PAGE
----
Debt doesn't matter if you plan to default on repaying it

Maxkeiser: This is why talk of UK recovery is nonsense. Osborne’s shock growth in UK debt.

At 9.30am 2moro @ONS data will confirm George Osborne has grown National Debt more in 4 yrs than Labour did in 90 yrs

Posted by khards @ 01:42 PM 14 Comments

The Tories should be appalled - but what should they do about it.....

Torygraph: Honest work can't put a roof over people's heads: true Tories should be appalled

Its good we have political consensus growing for reducing the cost or housing. While I think building more houses is important - it is of far more fundamental importance to enact policies that reduce rents and house prices, shifting the tax burden being the first.

Posted by pete green @ 10:57 AM 3 Comments

Well, this should be easy to monitor and enforce

Daily Mail: The mortgage inquisition: Borrowers face tough new quiz..

The FCA's new 'macroprudential' regulation of mortgages to rein in house price rises. Mortgage applicants are to face 'invasive' and 'inquisitorial' questions about their finances and lifestyles in an interview lasting 'up to 3 hours'. There will be stress tests like: what if IRs rose sharply, say to 7%. And there'll be far fewer short, fixed-term teaser rates and virtually no interest-only mortgages. Ray Boulger thinks it's silly.

Posted by icarus @ 09:51 AM 20 Comments

Tuesday, Apr 22, 2014

The shape of things to come - probably pensions and more QE next. Martin Armstrong Warns "Abandon The UK Before You Can't"

''The politicians have squandered everything and now they are hunting down capital everywhere and the view is people have to pay whatever they demand or you are just a criminal.''

Posted by hpwatcher @ 08:21 PM 2 Comments

London has started to crash

Mindfulmoney: Three reasons not to rush into housebuying now

I came across these charts while trying to figure out the best places to hunt for houses in London on a value-for-money basis; I think they speak for themselves… Slump in new buyer enquiries and the gulf in house prices has never been greater. These three charts seems to suggest that the sharp surge in London house prices over the last few months could be at risk of cooling or even partially reversing over the next few months, hard though it may be to believe at the moment!

Posted by khards @ 06:08 PM 24 Comments

Very surprising stats and some interesting conclusions

BBC News: Is the UK mending fast enough?

Not what I expected at all, tbh. Last info I'd read on UK debt was in the Economist last year, accurate at Sept. 2012. It turns out the situation has much improved since then, but only as a % of GDP. Banking debt has apparently fallen significantly, though.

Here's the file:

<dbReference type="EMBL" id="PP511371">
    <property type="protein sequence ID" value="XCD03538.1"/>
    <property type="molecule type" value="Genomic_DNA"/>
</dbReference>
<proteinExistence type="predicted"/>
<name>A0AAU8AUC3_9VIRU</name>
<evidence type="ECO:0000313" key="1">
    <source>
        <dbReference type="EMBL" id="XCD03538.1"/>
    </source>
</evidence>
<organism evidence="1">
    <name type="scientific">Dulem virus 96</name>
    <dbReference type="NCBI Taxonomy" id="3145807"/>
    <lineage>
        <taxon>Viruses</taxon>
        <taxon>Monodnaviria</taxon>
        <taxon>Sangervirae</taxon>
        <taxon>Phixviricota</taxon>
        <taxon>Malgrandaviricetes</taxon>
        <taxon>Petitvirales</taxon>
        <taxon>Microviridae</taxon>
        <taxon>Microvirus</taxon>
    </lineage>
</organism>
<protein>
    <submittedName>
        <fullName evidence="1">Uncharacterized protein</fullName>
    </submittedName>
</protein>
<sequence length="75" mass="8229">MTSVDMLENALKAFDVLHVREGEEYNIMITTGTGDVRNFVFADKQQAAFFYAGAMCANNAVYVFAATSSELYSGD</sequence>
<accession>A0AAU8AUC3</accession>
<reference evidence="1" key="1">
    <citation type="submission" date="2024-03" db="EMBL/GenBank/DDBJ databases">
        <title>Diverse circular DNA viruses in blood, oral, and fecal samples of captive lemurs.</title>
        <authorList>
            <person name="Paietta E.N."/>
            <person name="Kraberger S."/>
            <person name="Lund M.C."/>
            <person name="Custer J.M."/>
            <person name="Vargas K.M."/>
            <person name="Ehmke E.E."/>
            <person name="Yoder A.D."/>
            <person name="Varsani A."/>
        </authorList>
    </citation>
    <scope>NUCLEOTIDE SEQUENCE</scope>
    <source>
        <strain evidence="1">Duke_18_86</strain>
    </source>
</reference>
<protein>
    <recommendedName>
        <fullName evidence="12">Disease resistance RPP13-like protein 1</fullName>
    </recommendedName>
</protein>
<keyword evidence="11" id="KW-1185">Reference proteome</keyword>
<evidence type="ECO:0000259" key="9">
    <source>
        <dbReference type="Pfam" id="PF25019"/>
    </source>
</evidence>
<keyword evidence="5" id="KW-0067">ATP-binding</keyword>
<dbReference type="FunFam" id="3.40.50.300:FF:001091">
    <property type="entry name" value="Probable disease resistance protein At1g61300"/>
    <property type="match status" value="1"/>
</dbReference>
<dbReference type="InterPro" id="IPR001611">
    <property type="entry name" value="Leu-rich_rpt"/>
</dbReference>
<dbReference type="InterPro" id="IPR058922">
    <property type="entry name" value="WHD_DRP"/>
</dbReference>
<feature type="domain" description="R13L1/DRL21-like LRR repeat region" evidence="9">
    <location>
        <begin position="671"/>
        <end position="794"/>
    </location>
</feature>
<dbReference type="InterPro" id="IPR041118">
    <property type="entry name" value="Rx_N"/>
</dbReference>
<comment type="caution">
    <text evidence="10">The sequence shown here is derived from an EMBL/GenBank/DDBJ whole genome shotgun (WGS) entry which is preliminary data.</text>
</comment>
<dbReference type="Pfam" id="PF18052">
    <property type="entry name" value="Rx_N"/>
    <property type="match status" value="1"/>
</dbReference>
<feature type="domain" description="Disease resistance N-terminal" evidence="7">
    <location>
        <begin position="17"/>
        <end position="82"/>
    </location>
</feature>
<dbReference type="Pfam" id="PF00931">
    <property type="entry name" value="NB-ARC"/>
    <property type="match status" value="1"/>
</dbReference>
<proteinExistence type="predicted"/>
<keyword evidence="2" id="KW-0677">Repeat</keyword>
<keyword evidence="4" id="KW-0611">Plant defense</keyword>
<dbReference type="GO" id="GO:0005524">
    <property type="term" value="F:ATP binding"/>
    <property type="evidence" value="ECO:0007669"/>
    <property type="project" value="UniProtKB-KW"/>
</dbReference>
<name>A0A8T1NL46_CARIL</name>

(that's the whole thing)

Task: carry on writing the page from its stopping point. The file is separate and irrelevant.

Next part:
Posted by reticent @ 06:07 PM 6 Comments

Economists warn on toronto bubble

Huffington post: Average toronto price $1 million

Thought it was Interesting how similar this is to london/uk...particularly in the comments lots of talk about shortages etc but most telling was that in reality its super low interest Rates that make these prices affordable.btw Mark Carney caused he was the canada bank I thought it was relevent

Posted by taffee @ 04:03 PM 0 Comments

Keiser does the housing super bubble!!

RT: Keiser Report - Episode 591

In this episode of the Keiser Report, Max Keiser and Stacy Herbert discuss the rentier rising from the dead, generation debt and harvesting the young with student debt. In the second half, Max interviews Ross Ashcroft about the housing super bubble in London and what it means to the rest of the economy to have a rentier class in charge.

Posted by khards @ 12:44 PM 2 Comments

The new rentier pradigm

Daily Kos: Housing Secretary: “the worst rental affordability crisis that this country has ever known"

What if our economic crisis was not the start of a House Price Crash but heralded a new rentier economic paradigm in the west. Bringing back the days of serfdom between renters and house owners , BTL landlords and the new breed of corporate landlords we see in the states. Are the poorest and youngest to give half of their income straight to the landlord or banks' enshrining poverty unless your lucky enough to inherit a house. I am sure rentiers wish this to happen where landlords and banks pluck half the incomes from the majority of productive workforce, but could a system happen and could it be stable?

Posted by pete green @ 11:15 AM 41 Comments

Saturday, Apr 19, 2014

Here's your answer, Mr Weale (see lib's post)

Zero Hedge: Chief economist (of BIS): (QE) is extremely dangerous

Ex-BIS man says QE was meant to get seized-up markets going again but that aim has morphed into inflating asset prices to get people to spend (or is it to make the rich richer?). But QE doesn't tackle the excessive debt that caused the problem in the first place. The solution to that is write-offs, restructuring, recapitalisation. But QE is la la land where nobody needs to do anything while big problems stack up unseen - mainly zombies which suck the life out of the healthy parts of the economy. And it's worse than 2007 because emerging economies have been sucked in to the world of debt/liquidity-driven bubbles. And moral hazard is now worse among bankers. He says that Japan is in a particularly bad place and that "(with QE) housing tends to be the big thing that goes wrong".

Posted by icarus @ 11:12 AM 47 Comments

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